Even before this month we had already seen Lindsay Lohan half-naked. However, her recently leaked shoot for the January issue of Playboy magazine has garnered lots of attention for the actress, the first roughly related to her career since her brief stint in the fashion industry before her last stint in rehab. The world wanted to know: would Lindsay flash her legendary "fire crotch" for $1 million?
Obviously the money was a big draw to going topless, but for her much-talked-about idolizing of Marilyn Monroe, the cash-strapped Lindsay did little to embrace the opportunity and make it the type of event that could relaunch her career, much like posing for Playboy launched Marilyn's career decades ago.
Eternal playboy Hugh Hefner has gone on record saying that even though the Lindsay issue is breaking sales records, he was hesitant when the actress first came onboard. "I kind of had mixed emotions about it initially," he told E! News. "And then it turned into something bigger than life."
Hugh, guilty of a Marilyn fixation himself, convinced Lindsay that a tribute to the red-velvet, Tom Kelley photos of Marilyn Monroe as Playboy's very first Playmate would be the most memorable. Lindsay, of course, looks full-bodied and beautiful, but overall, the pictorial comes off uninspired -- like we have all seen it before, even though we knew we were seeing a tribute. Lindsay has already done a half-nude Marilyn tribute for New York magazine. And even then it was not that great.
If Lindsay wants to be remembered as a sex symbol, she must embrace her own sex appeal and stop trying to recapture Marilyn's. Not only is Lindsay closer to being a Liz Taylor protégé in the pop culture canon (the self-destructive ingénue whose tumultuous personal life overshadows her once-praised acting talent), but walking in Marilyn's hooker heels will only lead to prematurely posing six feet under.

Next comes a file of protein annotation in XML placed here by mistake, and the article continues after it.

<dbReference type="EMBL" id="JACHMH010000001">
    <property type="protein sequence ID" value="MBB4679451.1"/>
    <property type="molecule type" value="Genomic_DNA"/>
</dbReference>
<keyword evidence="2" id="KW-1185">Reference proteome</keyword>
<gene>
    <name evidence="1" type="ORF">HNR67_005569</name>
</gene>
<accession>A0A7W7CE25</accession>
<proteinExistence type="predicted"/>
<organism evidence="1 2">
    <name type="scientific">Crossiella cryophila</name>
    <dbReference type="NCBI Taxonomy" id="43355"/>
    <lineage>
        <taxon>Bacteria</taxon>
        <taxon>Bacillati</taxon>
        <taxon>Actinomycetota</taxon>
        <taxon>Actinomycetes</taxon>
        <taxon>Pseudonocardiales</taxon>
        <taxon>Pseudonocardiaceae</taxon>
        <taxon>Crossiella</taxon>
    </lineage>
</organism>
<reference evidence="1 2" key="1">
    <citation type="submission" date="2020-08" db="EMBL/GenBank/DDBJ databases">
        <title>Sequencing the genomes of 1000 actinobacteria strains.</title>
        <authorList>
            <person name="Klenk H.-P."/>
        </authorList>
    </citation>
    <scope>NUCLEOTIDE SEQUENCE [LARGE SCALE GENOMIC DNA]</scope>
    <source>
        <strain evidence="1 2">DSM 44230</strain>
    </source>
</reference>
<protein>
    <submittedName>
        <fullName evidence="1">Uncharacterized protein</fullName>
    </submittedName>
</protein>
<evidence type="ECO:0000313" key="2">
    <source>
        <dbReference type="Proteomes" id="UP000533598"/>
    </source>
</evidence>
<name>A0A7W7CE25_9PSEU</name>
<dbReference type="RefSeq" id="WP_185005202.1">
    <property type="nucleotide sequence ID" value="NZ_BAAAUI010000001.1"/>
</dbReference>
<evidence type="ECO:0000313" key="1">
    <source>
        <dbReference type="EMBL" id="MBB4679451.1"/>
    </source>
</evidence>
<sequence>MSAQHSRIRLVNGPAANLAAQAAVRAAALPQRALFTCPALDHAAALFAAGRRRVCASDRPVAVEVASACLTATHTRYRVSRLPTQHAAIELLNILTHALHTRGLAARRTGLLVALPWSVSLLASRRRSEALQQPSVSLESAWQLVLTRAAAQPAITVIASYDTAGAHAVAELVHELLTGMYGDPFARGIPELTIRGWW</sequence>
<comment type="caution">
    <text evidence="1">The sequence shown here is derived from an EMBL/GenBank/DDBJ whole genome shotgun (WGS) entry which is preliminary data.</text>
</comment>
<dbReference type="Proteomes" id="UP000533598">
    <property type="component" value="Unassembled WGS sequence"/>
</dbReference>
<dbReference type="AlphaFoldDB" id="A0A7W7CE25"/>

In her Huffington Post piece last week, Margaret Cho wrote:
The sadness I feel about Lindsay has more to do with the media's casting her as Marilyn Monroe, swaddled in red velvet, sad eyes and vermillion lips, and framing her story as if it has already ended. These magazines constantly show her as if she is already dead, and I feel scared and freaked out and mad, like why can't they just give this kid a fucking chance?
One man who did give this freckled kid a fucking chance was director Richard Phillips, whose short film Lindsay Lohan featured a brief but fierce performance by the actress, evoking a young Sharon Stone as a Bond girl. This summer the art film was presented at the Venice Biennale by the Garage Center for Contemporary Culture.
Lindsay has never been one shy of taking risks. "She's just so daring. She's a character in herself and she is very good at it," Tyler Shield told ArtInfo. The Hollywood photographer depicted Lindsay yielding a knife close to her face, a kind of high-art version of this photo. "I shoot her a different way than I think anybody else shoots her, and I think she knows that."
So why not have Shields shoot her for Playboy? Why not show Lindsay at her edgiest, glamorous, most dangerous self-sabotage? Give her the power to claim her own tragedy and make something lasting out of it.
A version of this post originally appeared on Confessions of a Boy Toy.
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